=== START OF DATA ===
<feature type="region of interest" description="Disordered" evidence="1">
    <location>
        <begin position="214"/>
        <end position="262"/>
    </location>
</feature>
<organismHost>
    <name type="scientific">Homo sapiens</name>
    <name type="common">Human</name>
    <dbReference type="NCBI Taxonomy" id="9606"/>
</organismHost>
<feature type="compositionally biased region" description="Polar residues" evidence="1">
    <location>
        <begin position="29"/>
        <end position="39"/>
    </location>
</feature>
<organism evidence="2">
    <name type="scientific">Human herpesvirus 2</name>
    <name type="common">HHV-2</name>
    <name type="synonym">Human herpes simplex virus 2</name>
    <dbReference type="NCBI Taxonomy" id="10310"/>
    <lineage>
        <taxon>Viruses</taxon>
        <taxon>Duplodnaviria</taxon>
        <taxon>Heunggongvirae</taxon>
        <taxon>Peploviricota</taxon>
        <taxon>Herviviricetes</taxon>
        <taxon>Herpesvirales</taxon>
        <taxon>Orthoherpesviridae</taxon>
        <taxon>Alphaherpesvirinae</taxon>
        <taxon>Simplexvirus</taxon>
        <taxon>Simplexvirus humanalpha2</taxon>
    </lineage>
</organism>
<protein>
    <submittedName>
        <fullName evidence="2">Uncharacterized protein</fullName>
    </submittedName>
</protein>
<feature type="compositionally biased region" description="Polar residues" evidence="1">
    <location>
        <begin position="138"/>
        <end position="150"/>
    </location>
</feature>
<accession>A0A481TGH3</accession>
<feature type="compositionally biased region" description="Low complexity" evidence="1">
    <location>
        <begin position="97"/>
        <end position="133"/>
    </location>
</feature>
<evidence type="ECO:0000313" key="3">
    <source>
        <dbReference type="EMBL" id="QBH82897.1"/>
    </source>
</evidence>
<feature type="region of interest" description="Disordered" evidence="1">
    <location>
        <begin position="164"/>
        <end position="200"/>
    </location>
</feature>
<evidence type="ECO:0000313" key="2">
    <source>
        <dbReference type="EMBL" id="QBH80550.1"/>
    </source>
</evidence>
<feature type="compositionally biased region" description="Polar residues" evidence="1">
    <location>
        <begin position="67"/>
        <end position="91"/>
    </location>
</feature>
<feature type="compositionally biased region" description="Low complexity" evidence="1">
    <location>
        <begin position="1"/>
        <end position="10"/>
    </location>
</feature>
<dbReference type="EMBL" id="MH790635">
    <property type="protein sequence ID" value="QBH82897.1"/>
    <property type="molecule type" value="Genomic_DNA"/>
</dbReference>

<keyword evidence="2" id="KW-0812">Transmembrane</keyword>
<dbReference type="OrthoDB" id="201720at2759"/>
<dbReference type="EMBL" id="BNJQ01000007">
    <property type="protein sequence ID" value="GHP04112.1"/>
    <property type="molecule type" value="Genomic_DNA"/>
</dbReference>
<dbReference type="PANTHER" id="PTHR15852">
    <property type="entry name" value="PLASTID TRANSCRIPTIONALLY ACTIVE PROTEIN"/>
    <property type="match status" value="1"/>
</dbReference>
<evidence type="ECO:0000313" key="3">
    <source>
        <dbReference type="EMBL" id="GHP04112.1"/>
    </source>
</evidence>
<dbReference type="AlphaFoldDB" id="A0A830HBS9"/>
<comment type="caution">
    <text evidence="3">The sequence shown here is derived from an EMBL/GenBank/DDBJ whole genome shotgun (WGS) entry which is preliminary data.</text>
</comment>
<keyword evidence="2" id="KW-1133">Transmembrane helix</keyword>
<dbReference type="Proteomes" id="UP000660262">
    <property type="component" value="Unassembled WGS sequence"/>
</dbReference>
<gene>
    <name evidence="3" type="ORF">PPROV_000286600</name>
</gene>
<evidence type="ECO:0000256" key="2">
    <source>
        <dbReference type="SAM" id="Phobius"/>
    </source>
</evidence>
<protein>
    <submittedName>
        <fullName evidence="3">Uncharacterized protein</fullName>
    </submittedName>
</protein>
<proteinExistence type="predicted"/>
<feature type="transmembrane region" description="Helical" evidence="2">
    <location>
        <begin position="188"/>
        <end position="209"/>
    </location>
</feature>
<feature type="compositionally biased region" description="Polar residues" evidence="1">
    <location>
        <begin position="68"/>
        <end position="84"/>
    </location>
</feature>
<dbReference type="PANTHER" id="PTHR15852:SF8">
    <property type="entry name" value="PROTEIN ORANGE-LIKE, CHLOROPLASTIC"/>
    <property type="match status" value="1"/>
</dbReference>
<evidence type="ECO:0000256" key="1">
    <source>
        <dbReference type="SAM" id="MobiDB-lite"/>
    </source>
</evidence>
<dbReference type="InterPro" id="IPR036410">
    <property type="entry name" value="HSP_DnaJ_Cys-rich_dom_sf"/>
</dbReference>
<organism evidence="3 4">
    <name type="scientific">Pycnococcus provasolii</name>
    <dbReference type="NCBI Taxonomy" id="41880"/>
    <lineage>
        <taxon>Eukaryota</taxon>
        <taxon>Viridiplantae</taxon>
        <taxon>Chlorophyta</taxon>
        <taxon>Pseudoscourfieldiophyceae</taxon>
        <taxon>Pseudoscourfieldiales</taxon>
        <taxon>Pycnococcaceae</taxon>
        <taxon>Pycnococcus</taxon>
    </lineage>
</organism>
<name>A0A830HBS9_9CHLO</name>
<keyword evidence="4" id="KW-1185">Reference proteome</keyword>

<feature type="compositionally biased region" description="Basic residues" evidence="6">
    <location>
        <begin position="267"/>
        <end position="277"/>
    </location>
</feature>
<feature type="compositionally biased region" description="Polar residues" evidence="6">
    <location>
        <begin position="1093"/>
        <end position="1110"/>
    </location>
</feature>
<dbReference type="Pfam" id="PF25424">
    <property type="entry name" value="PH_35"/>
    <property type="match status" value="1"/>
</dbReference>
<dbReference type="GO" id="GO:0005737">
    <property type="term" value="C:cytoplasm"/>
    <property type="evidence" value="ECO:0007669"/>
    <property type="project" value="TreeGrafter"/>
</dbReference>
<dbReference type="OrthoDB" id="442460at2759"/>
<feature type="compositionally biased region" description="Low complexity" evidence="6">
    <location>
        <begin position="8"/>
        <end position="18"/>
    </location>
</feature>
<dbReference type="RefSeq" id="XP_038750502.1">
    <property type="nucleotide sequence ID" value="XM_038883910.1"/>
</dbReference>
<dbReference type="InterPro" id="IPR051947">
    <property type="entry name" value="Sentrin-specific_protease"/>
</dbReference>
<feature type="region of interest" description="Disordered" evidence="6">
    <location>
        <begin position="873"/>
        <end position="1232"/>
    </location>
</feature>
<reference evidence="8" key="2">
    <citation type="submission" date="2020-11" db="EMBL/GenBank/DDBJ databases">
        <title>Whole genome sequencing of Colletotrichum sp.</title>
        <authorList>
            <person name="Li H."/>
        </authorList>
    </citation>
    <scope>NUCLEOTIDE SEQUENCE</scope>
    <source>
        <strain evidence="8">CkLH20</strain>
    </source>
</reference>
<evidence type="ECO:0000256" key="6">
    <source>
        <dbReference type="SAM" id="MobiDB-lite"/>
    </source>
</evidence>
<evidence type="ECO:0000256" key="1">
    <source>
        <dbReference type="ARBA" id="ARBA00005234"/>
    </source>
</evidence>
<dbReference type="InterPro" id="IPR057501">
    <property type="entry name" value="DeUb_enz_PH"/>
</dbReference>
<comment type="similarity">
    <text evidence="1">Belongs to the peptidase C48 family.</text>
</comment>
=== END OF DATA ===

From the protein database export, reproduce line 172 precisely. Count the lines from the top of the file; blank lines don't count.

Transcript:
    </location>